Last year we had some problems with our annual election, enough problems that clearly we needed to do a deeper look at our ‘process’ to see what was working and what wasn’t. We ended up fielding an Election Review Committee (ERC) that had it’s first meeting at the Summit last year and continued meeting by phone up through May of this year. Bill Graziano has posted a good summary of the results of that effort on his blog.
I served on the committee and it was close to grueling. It’s a challenge to meet for an hour by phone every week or every other week, keep track of where you left off, and put some time into thinking about things that aren’t clear. It was a good group, diverse opinions, willing to listen, willing to think, and most members made most of the calls, not bad at all for a six month effort. Some notes about the process:
- The biggest mistake we made was not having some from HQ or a temp on each call to take notes. It’s important to capture the notes and get them out in a timely manner, we missed this a couple times and it hurt. Especially over a long period having good notes (minutes) is important.
- This wasn’t something that could be in a weekend. I think a good weekend session early on would have been helpful, but some of the stuff we discussed needed time to bake. The same for phone calls. I think maybe 1.5 hours might leave a little more wiggle room, but longer than that would be unproductive. Reducing the scope would have been difficult,it’s a holistic process,you have to think about how x affects or mitigates y.
- We didn’t get a lot of public feedback on the stuff we posted. We had a diverse group, but part of the goal of any group is to drive toward a shared view. There’s no guarantee that you’re down in the weeds. Maybe no feedback indicates we’re on track, maybe it indicates a lack of interest, and definitely we could have made it more visible. One thing I’d like to try for stuff like this is to set up a mailing list where members opt-in and get mailed occasional surveys to provide feedback on various posts.
- Joe Webb did a nice job steering. It was a good group to work with, actually very good, but with any phone meeting you have to work to stay on track and Joe helped with that.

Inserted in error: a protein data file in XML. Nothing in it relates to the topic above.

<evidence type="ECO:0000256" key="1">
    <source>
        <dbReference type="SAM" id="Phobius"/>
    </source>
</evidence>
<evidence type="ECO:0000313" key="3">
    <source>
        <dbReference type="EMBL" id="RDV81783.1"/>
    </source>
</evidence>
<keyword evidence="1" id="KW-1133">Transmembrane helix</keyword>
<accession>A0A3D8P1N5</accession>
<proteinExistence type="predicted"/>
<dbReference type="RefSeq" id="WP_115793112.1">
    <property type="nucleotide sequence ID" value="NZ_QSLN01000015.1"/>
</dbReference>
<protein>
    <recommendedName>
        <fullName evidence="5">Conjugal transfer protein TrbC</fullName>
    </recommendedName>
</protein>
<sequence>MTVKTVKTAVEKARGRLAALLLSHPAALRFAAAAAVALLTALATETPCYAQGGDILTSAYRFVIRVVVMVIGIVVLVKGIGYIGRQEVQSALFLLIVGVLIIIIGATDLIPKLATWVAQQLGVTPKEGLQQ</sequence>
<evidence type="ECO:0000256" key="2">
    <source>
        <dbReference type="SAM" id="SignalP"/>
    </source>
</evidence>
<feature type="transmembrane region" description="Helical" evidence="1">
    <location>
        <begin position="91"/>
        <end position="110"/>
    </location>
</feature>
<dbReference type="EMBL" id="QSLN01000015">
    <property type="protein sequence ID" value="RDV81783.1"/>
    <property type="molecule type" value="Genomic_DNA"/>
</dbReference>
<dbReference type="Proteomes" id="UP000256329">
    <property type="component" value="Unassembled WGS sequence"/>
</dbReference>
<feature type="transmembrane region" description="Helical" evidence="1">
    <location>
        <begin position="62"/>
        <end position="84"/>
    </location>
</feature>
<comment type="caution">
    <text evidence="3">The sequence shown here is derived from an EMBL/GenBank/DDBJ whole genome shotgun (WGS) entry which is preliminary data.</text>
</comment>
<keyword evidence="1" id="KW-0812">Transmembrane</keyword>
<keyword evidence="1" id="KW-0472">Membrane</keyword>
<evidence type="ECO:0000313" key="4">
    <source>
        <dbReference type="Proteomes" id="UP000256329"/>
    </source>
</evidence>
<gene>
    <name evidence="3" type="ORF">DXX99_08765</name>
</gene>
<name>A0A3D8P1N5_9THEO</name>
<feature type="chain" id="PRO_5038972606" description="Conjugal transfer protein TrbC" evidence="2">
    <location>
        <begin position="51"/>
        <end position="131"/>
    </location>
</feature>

In the end I think we have some decent recommendations. I went into it wanting a few things; a write-in that would bypass the nomcom, a clear definition on values we were looking for, and a way to make the process of picking the final candidates less subjective.
- Write-In. I finally gave up on this for a couple of reasons. One is that the logistics of another vote were tough, another is that I think by making other changes (weighting the nomcom to be community heavy and changing how we picked it for example) it was less important. I’m ok with not having this for this year, it’s something we’ll monitor to see if more needs to be done.
- Values. I think we made some progress on this. People who lead PASS have to be vested in PASS, not just in the SQL community. That’s not unreasonable. Yet it’s hard to qualify and quantify, so we’ll see how it goes.
- Less subjective. Sort of. If you’ve ever interviewed candidates for a position you know that hiring is subjective. Imagine being locked into a score sheet that forced you to hire the one with the top score even if you just knew they would be a bad fit (or someone further down would be a better fit). Unless you get the scoring system perfect it’s a recipe for bad hires. What we did was put a bit less weight on the oral interview, and change how the final list of candidates was picked. Without having tested it I like the approach and feel like it satisfies the heart of what I wanted to accomplish.